In 1972, Gilles Peress began documenting immigration in Europe. This work continues in his current ongoing project, Hate Thy Brother, a cycle of documentary narratives that looks at intolerance and its consequences.
His books include Haines; A Village Destroyed; The Graves: Srebrenica and Vukovar; The Silence: Rwanda; Farewell to Bosnia, and Telex Iran.
His work has been exhibited and is collected by the Museum of Modern Art, the Metropolitan Museum of Art, the Whitney Museum of American Art, PS1, all in New York; the Art Institute of Chicago; the Corcoran Gallery of Art, Washington, D.C; the San Francisco Museum of Modern Art; the Getty Museum in Los Angeles; the Walker Art Center and the Minneapolis Institute of Arts; the V&A in London; the Musée d'Art Moderne, the Picasso Museum, Parc de la Villette and Centre Georges Pompidou in Paris; the Museum Folkwang, Essen; the Sprengel Museum in Hannover, among others.
Awards and fellowships Peress has received include: the Guggenheim Fellowship , National Endowment for the Arts grants, Pollock-Krasner and New York State Council of the Arts fellowships, the W. Eugene Smith Grant for Humanistic Photography, and the International Center of Photography Infinity Award.
Portfolios of his work have appeared in the New York Times Magazine, the Sunday Times Magazine, Du magazine, Life, Stern, GEO, Paris-Match, Parkett, Aperture, and the New Yorker.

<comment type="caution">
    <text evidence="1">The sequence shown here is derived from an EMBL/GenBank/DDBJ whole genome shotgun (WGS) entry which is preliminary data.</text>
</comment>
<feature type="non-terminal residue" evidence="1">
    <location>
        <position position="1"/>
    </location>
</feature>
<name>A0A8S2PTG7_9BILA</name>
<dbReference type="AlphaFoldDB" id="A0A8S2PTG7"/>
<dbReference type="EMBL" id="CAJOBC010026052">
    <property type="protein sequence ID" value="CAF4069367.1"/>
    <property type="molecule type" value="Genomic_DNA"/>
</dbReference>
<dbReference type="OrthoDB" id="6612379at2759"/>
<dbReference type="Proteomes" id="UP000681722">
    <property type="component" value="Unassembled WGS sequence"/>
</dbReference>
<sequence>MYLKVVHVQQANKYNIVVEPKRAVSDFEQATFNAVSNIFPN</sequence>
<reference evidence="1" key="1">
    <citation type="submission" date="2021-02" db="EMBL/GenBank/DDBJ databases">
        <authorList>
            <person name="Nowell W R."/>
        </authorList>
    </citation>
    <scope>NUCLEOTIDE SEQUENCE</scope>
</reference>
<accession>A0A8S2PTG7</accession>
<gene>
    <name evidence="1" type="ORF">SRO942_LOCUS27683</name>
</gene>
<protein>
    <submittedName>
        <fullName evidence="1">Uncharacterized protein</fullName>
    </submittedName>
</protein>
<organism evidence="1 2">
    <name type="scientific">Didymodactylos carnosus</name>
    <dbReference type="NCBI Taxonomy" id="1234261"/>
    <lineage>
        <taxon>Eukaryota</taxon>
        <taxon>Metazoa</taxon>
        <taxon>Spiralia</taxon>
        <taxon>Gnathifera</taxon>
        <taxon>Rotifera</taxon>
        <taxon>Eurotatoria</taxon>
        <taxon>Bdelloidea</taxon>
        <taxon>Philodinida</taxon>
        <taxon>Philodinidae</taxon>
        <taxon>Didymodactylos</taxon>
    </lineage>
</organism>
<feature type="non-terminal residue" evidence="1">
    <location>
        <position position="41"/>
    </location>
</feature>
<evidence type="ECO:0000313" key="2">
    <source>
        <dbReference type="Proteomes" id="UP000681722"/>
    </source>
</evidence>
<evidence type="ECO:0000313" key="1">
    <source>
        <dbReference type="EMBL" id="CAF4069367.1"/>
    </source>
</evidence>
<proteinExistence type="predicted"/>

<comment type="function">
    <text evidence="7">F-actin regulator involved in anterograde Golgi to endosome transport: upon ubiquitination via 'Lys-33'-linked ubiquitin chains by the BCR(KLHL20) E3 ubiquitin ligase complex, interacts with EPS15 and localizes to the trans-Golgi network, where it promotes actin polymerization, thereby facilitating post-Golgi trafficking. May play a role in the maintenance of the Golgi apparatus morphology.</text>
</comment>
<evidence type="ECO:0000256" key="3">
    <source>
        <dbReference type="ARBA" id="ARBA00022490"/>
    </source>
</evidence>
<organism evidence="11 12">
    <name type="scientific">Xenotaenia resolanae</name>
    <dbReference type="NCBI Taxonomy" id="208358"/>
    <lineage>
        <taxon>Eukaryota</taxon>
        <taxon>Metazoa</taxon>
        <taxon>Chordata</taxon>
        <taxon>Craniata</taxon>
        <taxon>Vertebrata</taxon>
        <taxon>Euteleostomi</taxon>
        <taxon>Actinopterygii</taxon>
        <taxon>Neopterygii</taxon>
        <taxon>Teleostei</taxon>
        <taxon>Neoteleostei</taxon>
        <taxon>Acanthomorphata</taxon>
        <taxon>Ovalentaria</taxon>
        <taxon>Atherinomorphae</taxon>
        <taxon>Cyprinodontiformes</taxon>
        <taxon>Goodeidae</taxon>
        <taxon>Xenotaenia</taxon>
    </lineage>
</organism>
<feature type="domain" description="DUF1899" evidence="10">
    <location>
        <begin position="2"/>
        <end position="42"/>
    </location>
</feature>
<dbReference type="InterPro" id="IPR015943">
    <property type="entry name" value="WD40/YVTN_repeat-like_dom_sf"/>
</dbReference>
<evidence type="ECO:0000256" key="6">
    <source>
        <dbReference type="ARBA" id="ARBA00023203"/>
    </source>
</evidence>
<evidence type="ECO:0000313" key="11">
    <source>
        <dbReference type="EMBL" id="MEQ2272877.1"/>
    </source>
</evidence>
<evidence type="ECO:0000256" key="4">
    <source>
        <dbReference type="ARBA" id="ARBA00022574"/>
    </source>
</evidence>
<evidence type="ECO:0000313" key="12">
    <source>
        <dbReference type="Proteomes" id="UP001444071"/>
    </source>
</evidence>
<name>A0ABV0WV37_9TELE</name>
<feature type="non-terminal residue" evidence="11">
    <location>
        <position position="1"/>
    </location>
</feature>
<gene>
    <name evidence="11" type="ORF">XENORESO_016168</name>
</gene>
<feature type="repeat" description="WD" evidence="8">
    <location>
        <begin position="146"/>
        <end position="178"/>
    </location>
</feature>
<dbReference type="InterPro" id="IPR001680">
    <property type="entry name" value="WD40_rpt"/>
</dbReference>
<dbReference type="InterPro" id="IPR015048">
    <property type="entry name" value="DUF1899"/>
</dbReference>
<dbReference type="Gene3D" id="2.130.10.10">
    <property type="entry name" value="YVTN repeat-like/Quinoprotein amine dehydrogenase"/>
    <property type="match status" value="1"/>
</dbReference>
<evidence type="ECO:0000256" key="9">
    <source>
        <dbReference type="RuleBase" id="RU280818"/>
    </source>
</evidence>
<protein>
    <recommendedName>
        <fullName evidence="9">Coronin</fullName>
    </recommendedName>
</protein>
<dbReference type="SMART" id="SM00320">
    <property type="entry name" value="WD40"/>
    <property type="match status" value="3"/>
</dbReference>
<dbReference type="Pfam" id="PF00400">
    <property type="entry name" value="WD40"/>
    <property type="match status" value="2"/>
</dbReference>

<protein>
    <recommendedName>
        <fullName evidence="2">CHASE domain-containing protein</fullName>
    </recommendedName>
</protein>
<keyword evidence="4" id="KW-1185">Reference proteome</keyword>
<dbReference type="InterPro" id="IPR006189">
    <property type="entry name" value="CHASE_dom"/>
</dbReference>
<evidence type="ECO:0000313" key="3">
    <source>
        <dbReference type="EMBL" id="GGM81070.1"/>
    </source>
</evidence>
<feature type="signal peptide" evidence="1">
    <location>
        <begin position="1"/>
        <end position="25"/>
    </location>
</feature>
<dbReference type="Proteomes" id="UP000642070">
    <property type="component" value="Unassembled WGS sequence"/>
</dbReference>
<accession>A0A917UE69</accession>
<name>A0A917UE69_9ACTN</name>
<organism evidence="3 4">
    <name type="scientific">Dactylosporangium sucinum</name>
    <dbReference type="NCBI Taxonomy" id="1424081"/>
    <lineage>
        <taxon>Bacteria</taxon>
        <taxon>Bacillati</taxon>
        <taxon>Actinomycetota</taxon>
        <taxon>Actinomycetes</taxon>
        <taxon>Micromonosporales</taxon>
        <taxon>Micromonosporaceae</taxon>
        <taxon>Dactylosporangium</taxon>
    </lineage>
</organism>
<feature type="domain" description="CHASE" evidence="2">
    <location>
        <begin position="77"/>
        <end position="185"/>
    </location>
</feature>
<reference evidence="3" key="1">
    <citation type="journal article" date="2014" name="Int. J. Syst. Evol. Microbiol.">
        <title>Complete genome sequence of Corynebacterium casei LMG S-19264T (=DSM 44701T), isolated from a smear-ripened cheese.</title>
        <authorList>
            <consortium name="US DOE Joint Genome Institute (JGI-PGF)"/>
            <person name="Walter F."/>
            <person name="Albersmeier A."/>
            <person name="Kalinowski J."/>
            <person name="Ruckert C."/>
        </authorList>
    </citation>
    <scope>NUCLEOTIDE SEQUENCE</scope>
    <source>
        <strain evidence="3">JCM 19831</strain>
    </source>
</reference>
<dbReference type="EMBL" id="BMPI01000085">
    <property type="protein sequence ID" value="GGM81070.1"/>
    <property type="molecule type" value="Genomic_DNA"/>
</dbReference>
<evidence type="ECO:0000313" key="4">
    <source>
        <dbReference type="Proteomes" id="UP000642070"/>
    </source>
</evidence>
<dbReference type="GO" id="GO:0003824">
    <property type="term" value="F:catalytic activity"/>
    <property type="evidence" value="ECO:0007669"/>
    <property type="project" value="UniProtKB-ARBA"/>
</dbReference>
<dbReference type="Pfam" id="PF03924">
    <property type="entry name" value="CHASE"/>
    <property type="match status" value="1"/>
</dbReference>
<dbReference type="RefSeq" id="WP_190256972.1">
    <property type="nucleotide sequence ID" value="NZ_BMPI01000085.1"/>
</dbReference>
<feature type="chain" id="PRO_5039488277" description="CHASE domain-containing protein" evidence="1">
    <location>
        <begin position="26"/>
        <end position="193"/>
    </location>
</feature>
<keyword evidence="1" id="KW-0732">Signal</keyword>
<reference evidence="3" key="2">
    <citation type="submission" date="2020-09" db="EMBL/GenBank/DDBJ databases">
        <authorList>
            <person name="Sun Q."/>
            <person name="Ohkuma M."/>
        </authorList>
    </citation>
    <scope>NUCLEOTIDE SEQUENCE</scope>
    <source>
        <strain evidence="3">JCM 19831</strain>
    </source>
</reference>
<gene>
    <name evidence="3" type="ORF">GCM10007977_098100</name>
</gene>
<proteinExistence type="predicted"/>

Peress joined Magnum Photos in 1971 and served three times as vice-president and twice as president of the cooperative.
Gilles Peress’ Farewell to Bosnia covers a period of almost six months during 1993, focusing primarily on the areas of Tuzla, central Bosnia, Mostar, and Sarajevo. The work was initiated by photographer François Hers, who was familiar with Peress' ongoing project about the reemerging patterns of hate and discrimination in Europe—Hate Thy Brother—and who, because of his contacts in Bosnia, felt the urgency to have visual documentation of what was happening in the Balkans. Peress set out to provide an illustrated continuum of experience and existence, but only having a small period of time, could not explain everything that was occurring in Bosnia: not the historical intricacies of the breakup, nor the weight of blood that soaked the region. In a sense then, Farewell to Bosnia is a raw take, a “non-edit,” and the straightforward presentation of the pictures—entire villages in ruins, refugees fleeing, mass graves uncovered—strikes the viewer with a force that is both quietly unnerving and forcibly brutal. “Here starts the curse of history, an illness that may not be so personal anymore. It may be a very European disease, after all, with a double-edged nature: you are damned if you remember—condemned to re-live, re-enact the images of your fathers; you are damned if you don't—condemned to repeat their hypocrisy,” Peress writes.
—Project statement reproduced, with permission, from the Magnum Photos website, March 2013